Abstract—Suicide among the young is an acute world wide issue, and it has become an epidemic in Asia where high suicide rates in several highly populated countries have accounted for the greater part of the world’s suicides. Anomic suicide has been used in describing Malaysia’s suicide where less regulation is perceived by the youths in current fast changing society. This study aims to investigate young people’s perspectives about death – to discover from them the possible factors giving rise to high incidences of suicide among teenagers and young adults and to possibly explain the suicidal situation in Malaysia. Two hundred and seventy youths aged 15 – 24 from various schools, colleges and hospitals in Peninsular Malaysia were recruited for this study. SPSS was used to analyze the statistic figures for frequency count and Chi-square test for independence was conducted. The findings show that youngster mostly sought help from their friends. The possible main factors for suicide revealed by the participants were: Coping with boy-girl relationships, family issues and stress from school work. A high percentage of participants indicated life was self-determined, and this revealed the changing values among the teenagers that might have contributed to the high suicide rate. Suicidal situation in Malaysia is therefore more social related. Being able to be integrated into the immediate context and society for youths is thus needed, rather than just lacking of social regulation.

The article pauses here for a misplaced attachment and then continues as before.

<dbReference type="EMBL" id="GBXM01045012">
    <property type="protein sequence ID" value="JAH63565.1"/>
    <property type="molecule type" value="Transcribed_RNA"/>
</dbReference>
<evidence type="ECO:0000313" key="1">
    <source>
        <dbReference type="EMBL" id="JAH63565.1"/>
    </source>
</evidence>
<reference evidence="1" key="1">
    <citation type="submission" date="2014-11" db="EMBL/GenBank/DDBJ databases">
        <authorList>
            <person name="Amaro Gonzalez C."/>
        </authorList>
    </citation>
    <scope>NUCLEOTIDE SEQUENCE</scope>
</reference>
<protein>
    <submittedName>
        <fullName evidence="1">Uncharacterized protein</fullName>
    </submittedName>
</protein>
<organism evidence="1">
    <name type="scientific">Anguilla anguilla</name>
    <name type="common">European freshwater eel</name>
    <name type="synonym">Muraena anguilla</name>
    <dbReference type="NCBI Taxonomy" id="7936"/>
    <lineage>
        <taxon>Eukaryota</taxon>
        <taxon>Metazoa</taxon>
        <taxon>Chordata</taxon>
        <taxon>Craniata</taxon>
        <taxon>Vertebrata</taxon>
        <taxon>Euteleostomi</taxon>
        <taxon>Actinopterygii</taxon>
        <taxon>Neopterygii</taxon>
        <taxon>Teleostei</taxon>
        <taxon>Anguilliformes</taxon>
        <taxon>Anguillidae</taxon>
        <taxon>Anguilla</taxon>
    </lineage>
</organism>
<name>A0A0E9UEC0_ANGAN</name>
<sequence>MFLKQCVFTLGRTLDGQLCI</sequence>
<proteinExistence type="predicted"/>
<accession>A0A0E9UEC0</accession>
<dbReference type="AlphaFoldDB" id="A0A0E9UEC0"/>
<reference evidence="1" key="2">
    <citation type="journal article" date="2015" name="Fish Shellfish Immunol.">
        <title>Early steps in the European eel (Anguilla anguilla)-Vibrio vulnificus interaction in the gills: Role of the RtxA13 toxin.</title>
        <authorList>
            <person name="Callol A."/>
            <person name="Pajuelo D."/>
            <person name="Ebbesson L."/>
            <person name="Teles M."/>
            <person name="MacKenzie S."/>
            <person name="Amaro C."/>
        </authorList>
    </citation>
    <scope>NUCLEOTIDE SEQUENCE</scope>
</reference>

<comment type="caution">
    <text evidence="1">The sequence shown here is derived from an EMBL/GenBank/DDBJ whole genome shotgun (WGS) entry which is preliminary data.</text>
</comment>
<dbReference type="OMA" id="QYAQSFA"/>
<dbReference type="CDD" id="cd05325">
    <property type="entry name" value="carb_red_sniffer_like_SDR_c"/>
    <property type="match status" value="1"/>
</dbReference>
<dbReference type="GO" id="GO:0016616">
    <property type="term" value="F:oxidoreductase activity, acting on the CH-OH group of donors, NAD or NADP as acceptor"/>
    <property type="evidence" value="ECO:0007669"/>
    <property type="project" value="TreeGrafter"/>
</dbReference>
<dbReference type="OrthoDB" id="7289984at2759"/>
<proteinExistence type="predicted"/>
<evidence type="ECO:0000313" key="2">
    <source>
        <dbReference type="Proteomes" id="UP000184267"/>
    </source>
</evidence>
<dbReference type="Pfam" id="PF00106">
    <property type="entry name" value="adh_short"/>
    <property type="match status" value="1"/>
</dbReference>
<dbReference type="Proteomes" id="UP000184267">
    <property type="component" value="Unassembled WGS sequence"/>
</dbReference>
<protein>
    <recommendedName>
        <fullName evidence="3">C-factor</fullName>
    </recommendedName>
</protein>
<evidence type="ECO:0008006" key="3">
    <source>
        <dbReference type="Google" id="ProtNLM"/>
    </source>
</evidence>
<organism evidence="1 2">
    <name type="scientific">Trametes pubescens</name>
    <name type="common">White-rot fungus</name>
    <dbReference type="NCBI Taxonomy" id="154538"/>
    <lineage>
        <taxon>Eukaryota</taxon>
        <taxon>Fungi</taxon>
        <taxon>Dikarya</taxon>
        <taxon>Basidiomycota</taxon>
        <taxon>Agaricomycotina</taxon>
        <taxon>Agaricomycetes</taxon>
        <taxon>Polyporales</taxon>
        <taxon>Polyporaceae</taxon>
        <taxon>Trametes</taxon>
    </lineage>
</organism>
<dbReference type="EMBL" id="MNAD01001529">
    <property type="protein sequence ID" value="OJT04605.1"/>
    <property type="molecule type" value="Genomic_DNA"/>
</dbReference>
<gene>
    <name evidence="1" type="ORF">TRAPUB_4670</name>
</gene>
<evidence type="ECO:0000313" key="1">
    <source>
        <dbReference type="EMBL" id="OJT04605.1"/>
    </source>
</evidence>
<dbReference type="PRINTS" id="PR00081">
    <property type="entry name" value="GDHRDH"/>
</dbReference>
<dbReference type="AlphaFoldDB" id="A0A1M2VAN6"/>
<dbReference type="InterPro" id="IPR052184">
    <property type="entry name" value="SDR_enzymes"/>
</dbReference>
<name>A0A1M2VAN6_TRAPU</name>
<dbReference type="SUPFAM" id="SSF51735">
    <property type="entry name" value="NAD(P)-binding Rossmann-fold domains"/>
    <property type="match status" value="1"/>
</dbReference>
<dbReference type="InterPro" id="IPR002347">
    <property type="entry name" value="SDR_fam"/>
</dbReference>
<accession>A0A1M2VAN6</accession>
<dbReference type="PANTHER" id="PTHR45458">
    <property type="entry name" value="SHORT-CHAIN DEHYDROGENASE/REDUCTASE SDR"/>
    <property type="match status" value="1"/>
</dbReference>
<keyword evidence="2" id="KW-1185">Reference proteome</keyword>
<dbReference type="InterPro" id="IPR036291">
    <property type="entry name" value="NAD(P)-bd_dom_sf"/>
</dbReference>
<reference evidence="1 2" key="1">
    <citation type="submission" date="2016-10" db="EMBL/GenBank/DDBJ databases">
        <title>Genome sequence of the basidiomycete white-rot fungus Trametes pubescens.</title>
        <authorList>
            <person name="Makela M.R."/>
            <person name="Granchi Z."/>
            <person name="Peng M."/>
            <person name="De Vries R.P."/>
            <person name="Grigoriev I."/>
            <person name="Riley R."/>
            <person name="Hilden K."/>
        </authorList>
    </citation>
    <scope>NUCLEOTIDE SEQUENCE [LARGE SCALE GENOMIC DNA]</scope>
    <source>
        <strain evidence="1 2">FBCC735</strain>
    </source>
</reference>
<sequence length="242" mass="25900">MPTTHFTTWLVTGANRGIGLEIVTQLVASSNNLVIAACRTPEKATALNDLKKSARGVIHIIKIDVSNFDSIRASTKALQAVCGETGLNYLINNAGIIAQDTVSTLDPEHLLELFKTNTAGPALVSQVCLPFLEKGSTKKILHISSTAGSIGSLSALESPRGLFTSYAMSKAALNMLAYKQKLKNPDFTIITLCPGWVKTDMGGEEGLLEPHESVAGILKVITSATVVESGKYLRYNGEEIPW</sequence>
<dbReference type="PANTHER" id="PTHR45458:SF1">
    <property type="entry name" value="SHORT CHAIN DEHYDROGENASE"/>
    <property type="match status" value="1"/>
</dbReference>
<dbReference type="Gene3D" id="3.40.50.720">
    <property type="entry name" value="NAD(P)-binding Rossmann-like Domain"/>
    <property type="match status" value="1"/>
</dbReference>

—Anomie and egoistic suicide, factors in youth suicide.
Authors are with Universiti Tunku Abdul Rahman, Kampar, Malaysia (e-mail: email@example.com, firstname.lastname@example.org).
Cite: Jin Kuan Kok and Lee Ying Goh, "Anomic or Egoistic Suicide: Suicide Factors among Malaysian Youths," International Journal of Social Science and Humanity
vol. 2, no. 1, pp. 47-51, 2012.